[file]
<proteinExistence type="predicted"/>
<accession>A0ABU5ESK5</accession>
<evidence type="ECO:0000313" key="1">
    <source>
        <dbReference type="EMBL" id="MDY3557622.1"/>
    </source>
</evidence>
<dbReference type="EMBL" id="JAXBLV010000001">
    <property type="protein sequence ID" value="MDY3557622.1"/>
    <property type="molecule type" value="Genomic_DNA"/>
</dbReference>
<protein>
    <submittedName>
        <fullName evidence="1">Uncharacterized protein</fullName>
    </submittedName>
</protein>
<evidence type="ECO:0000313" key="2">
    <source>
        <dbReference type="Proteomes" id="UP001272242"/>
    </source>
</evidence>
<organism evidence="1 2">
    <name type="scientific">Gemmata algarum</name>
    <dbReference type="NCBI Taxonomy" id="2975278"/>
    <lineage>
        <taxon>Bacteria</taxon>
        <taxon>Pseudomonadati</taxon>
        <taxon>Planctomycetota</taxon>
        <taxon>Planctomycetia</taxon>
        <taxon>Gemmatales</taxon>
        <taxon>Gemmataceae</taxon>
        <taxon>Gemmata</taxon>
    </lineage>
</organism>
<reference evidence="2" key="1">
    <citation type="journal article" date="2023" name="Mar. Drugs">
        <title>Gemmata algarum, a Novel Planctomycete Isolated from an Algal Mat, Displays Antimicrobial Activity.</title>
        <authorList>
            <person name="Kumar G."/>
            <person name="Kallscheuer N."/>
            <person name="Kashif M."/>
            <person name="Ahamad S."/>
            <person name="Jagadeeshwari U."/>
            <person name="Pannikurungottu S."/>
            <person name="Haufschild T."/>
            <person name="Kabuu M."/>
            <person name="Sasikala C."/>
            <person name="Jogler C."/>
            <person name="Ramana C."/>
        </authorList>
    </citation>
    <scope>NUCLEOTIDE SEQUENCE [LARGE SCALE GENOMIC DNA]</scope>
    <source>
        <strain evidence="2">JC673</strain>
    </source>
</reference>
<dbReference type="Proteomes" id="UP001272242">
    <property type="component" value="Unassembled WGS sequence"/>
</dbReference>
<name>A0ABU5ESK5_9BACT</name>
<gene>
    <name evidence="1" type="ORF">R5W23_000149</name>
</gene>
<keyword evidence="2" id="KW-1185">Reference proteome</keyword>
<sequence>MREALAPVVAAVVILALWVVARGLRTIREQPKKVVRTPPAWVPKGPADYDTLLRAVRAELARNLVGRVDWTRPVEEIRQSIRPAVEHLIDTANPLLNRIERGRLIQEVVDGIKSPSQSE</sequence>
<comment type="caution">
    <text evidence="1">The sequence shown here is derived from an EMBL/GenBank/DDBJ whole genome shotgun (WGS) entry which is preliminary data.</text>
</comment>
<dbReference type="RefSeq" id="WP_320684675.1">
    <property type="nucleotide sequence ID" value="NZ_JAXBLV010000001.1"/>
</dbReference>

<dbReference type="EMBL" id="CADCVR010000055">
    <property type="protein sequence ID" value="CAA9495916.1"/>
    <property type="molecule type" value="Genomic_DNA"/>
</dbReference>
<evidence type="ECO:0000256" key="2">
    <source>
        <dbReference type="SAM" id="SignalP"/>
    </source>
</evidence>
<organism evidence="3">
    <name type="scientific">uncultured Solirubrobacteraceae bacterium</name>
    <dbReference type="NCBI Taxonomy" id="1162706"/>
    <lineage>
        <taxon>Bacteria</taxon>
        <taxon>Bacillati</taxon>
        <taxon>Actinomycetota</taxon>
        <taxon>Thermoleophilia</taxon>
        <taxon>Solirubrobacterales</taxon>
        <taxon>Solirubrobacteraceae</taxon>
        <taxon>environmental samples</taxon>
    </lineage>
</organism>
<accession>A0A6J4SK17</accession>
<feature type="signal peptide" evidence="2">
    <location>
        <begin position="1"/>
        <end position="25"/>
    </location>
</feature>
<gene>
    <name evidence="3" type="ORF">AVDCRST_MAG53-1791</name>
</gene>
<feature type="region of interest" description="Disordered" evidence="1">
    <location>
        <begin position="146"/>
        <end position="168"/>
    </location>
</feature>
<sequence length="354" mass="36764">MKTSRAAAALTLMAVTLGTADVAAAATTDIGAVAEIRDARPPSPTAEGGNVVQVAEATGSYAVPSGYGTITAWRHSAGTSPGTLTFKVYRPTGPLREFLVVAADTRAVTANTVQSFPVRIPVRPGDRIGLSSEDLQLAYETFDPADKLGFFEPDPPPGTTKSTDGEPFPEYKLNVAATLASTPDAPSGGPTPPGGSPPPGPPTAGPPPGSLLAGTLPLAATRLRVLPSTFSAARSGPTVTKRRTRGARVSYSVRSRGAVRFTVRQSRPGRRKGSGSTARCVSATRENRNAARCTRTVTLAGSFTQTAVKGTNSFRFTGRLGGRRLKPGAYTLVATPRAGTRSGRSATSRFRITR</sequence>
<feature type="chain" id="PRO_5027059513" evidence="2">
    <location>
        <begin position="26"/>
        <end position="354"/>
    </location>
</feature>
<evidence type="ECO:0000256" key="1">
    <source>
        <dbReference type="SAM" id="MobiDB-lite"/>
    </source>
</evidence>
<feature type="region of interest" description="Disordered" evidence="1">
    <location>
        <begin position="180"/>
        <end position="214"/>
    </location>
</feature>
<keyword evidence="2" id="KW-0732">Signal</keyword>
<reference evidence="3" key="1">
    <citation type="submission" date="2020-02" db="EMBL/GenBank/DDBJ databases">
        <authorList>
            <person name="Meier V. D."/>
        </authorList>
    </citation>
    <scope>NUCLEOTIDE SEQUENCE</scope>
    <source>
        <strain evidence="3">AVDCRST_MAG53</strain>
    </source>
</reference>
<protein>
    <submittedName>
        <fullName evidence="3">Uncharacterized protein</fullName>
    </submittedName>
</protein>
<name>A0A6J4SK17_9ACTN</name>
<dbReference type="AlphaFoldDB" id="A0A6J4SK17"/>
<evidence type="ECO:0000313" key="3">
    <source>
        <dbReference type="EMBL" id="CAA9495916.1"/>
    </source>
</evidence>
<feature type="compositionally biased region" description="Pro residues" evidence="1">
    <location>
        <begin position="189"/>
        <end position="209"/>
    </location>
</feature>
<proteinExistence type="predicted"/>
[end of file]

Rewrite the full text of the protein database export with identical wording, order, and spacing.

<proteinExistence type="predicted"/>
<accession>A0ABU5ESK5</accession>
<evidence type="ECO:0000313" key="1">
    <source>
        <dbReference type="EMBL" id="MDY3557622.1"/>
    </source>
</evidence>
<dbReference type="EMBL" id="JAXBLV010000001">
    <property type="protein sequence ID" value="MDY3557622.1"/>
    <property type="molecule type" value="Genomic_DNA"/>
</dbReference>
<protein>
    <submittedName>
        <fullName evidence="1">Uncharacterized protein</fullName>
    </submittedName>
</protein>
<evidence type="ECO:0000313" key="2">
    <source>
        <dbReference type="Proteomes" id="UP001272242"/>
    </source>
</evidence>
<organism evidence="1 2">
    <name type="scientific">Gemmata algarum</name>
    <dbReference type="NCBI Taxonomy" id="2975278"/>
    <lineage>
        <taxon>Bacteria</taxon>
        <taxon>Pseudomonadati</taxon>
        <taxon>Planctomycetota</taxon>
        <taxon>Planctomycetia</taxon>
        <taxon>Gemmatales</taxon>
        <taxon>Gemmataceae</taxon>
        <taxon>Gemmata</taxon>
    </lineage>
</organism>
<reference evidence="2" key="1">
    <citation type="journal article" date="2023" name="Mar. Drugs">
        <title>Gemmata algarum, a Novel Planctomycete Isolated from an Algal Mat, Displays Antimicrobial Activity.</title>
        <authorList>
            <person name="Kumar G."/>
            <person name="Kallscheuer N."/>
            <person name="Kashif M."/>
            <person name="Ahamad S."/>
            <person name="Jagadeeshwari U."/>
            <person name="Pannikurungottu S."/>
            <person name="Haufschild T."/>
            <person name="Kabuu M."/>
            <person name="Sasikala C."/>
            <person name="Jogler C."/>
            <person name="Ramana C."/>
        </authorList>
    </citation>
    <scope>NUCLEOTIDE SEQUENCE [LARGE SCALE GENOMIC DNA]</scope>
    <source>
        <strain evidence="2">JC673</strain>
    </source>
</reference>
<dbReference type="Proteomes" id="UP001272242">
    <property type="component" value="Unassembled WGS sequence"/>
</dbReference>
<name>A0ABU5ESK5_9BACT</name>
<gene>
    <name evidence="1" type="ORF">R5W23_000149</name>
</gene>
<keyword evidence="2" id="KW-1185">Reference proteome</keyword>
<sequence>MREALAPVVAAVVILALWVVARGLRTIREQPKKVVRTPPAWVPKGPADYDTLLRAVRAELARNLVGRVDWTRPVEEIRQSIRPAVEHLIDTANPLLNRIERGRLIQEVVDGIKSPSQSE</sequence>
<comment type="caution">
    <text evidence="1">The sequence shown here is derived from an EMBL/GenBank/DDBJ whole genome shotgun (WGS) entry which is preliminary data.</text>
</comment>
<dbReference type="RefSeq" id="WP_320684675.1">
    <property type="nucleotide sequence ID" value="NZ_JAXBLV010000001.1"/>
</dbReference>

<dbReference type="EMBL" id="CADCVR010000055">
    <property type="protein sequence ID" value="CAA9495916.1"/>
    <property type="molecule type" value="Genomic_DNA"/>
</dbReference>
<evidence type="ECO:0000256" key="2">
    <source>
        <dbReference type="SAM" id="SignalP"/>
    </source>
</evidence>
<organism evidence="3">
    <name type="scientific">uncultured Solirubrobacteraceae bacterium</name>
    <dbReference type="NCBI Taxonomy" id="1162706"/>
    <lineage>
        <taxon>Bacteria</taxon>
        <taxon>Bacillati</taxon>
        <taxon>Actinomycetota</taxon>
        <taxon>Thermoleophilia</taxon>
        <taxon>Solirubrobacterales</taxon>
        <taxon>Solirubrobacteraceae</taxon>
        <taxon>environmental samples</taxon>
    </lineage>
</organism>
<accession>A0A6J4SK17</accession>
<feature type="signal peptide" evidence="2">
    <location>
        <begin position="1"/>
        <end position="25"/>
    </location>
</feature>
<gene>
    <name evidence="3" type="ORF">AVDCRST_MAG53-1791</name>
</gene>
<feature type="region of interest" description="Disordered" evidence="1">
    <location>
        <begin position="146"/>
        <end position="168"/>
    </location>
</feature>
<sequence length="354" mass="36764">MKTSRAAAALTLMAVTLGTADVAAAATTDIGAVAEIRDARPPSPTAEGGNVVQVAEATGSYAVPSGYGTITAWRHSAGTSPGTLTFKVYRPTGPLREFLVVAADTRAVTANTVQSFPVRIPVRPGDRIGLSSEDLQLAYETFDPADKLGFFEPDPPPGTTKSTDGEPFPEYKLNVAATLASTPDAPSGGPTPPGGSPPPGPPTAGPPPGSLLAGTLPLAATRLRVLPSTFSAARSGPTVTKRRTRGARVSYSVRSRGAVRFTVRQSRPGRRKGSGSTARCVSATRENRNAARCTRTVTLAGSFTQTAVKGTNSFRFTGRLGGRRLKPGAYTLVATPRAGTRSGRSATSRFRITR</sequence>
<feature type="chain" id="PRO_5027059513" evidence="2">
    <location>
        <begin position="26"/>
        <end position="354"/>
    </location>
</feature>
<evidence type="ECO:0000256" key="1">
    <source>
        <dbReference type="SAM" id="MobiDB-lite"/>
    </source>
</evidence>
<feature type="region of interest" description="Disordered" evidence="1">
    <location>
        <begin position="180"/>
        <end position="214"/>
    </location>
</feature>
<keyword evidence="2" id="KW-0732">Signal</keyword>
<reference evidence="3" key="1">
    <citation type="submission" date="2020-02" db="EMBL/GenBank/DDBJ databases">
        <authorList>
            <person name="Meier V. D."/>
        </authorList>
    </citation>
    <scope>NUCLEOTIDE SEQUENCE</scope>
    <source>
        <strain evidence="3">AVDCRST_MAG53</strain>
    </source>
</reference>
<protein>
    <submittedName>
        <fullName evidence="3">Uncharacterized protein</fullName>
    </submittedName>
</protein>
<name>A0A6J4SK17_9ACTN</name>
<dbReference type="AlphaFoldDB" id="A0A6J4SK17"/>
<evidence type="ECO:0000313" key="3">
    <source>
        <dbReference type="EMBL" id="CAA9495916.1"/>
    </source>
</evidence>
<feature type="compositionally biased region" description="Pro residues" evidence="1">
    <location>
        <begin position="189"/>
        <end position="209"/>
    </location>
</feature>
<proteinExistence type="predicted"/>